Students largely ignored in K-W byelection
Never before has an Ontario byelection been so critical in determining the political landscape moving. On Sept. 6, the residents of Vaughan and Kitchener-Waterloo will not only decide who will be their representative at Queen’s Park, but whether or not to give the McGuinty Government a majority. This is the political equivalent of the Leafs making the conference finals with a 3-3 series tie against the Senators. No one thought it would ever happen but everyone is watching.
The chosen date of Sept. 6 is far from ideal to encourage student voters. First-year students will be participating in Orientation Week and most upper year students will either be working or preparing to come back to school. In either case, voting in the byelection is the furthest thing from anyone’s mind at such a busy time of year.
As if this doesn’t present enough of a challenge, the Students’ Union was informed earlier this week by Elections Ontario that unlike during the general election exactly 11 months earlier, elections volunteers won’t be able to use a list of residence students provided by the university as proof of address. First-years that have been on campus for less than a week will be expected to find some form of alternate address identification. This is an unavoidable problems as it is actually the parties themselves that agree on what can and can’t be used as proper personal and address identification.
While a seemingly daunting task, this in no way mitigates the importance of everyone, especially students, to become informed and use their democratic right to vote. Voter turnout in Ontario is at an all-time low at 49 per cent in the last election and it only gets worse among youth. According to Elections Canada, only 39 per cent of young people between the ages of 18 to 21 vote.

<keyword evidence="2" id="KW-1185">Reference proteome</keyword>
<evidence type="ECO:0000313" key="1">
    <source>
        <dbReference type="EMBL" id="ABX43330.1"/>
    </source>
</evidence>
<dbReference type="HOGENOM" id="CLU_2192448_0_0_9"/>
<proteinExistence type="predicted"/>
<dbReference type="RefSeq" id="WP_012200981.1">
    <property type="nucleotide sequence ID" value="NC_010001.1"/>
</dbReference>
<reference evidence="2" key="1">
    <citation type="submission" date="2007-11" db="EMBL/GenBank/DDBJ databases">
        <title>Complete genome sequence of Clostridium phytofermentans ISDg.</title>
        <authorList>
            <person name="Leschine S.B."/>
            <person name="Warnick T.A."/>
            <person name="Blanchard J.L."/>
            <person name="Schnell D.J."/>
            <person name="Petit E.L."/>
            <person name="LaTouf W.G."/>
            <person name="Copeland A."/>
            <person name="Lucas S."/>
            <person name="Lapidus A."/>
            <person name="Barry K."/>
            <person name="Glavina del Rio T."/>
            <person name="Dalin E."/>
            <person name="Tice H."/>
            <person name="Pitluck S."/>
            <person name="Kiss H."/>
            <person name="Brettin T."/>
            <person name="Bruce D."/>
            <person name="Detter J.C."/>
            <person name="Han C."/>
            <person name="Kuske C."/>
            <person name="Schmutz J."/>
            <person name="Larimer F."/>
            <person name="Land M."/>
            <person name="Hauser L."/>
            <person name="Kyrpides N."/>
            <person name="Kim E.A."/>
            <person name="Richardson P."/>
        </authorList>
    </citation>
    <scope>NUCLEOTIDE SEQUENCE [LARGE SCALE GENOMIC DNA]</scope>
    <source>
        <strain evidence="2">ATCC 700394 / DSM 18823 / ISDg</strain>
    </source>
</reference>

Whether you are concerned about your education, jobs, the economy, healthcare or whatever it may be, voting is the easiest thing you can do to have your voice be heard. When people, and especially youth, stop participating in the political process, it will inherently become self serving for those who do.
In the 2011 Ontario general election, there were less than four thousand votes separating the top two candidates for Kitchener-Waterloo. This means that it would take only a quarter of Laurier’s population to change the results of that election. If a majority of the students at Waterloo and Laurier voted for the same person, they could unilaterally have elected their own candidate. So, why don’t students participate?
Although some believe apathy is the cause, others say this is a misnomer. Students always have strong opinions about their own future and that of the community around them. The issue is not that that students don’t care but rather that students don’t see politics as a medium for change.
The speculation is that politicians rarely provide students with an opportunity to contribute in a meaningful way because it’s thought that they don’t care.
However, others believe students don’t care because politicians don’t provide opportunity for engagement. While this chicken or the egg argument may be an interesting topic of debate, does it really matter?
While I fundamentally believe politicians are eager to engage youth in a meaningful way, this typically only happens when we reach out to them. This can be said with all parties and all levels of government. Conversations can happen and progress can be made, it simply requires some effort on both sides.
Whether it is during this upcoming byelection or any other election in the future, be the bigger person, make the first move, prove the apathetic and ignorant stereotype wrong, and VOTE.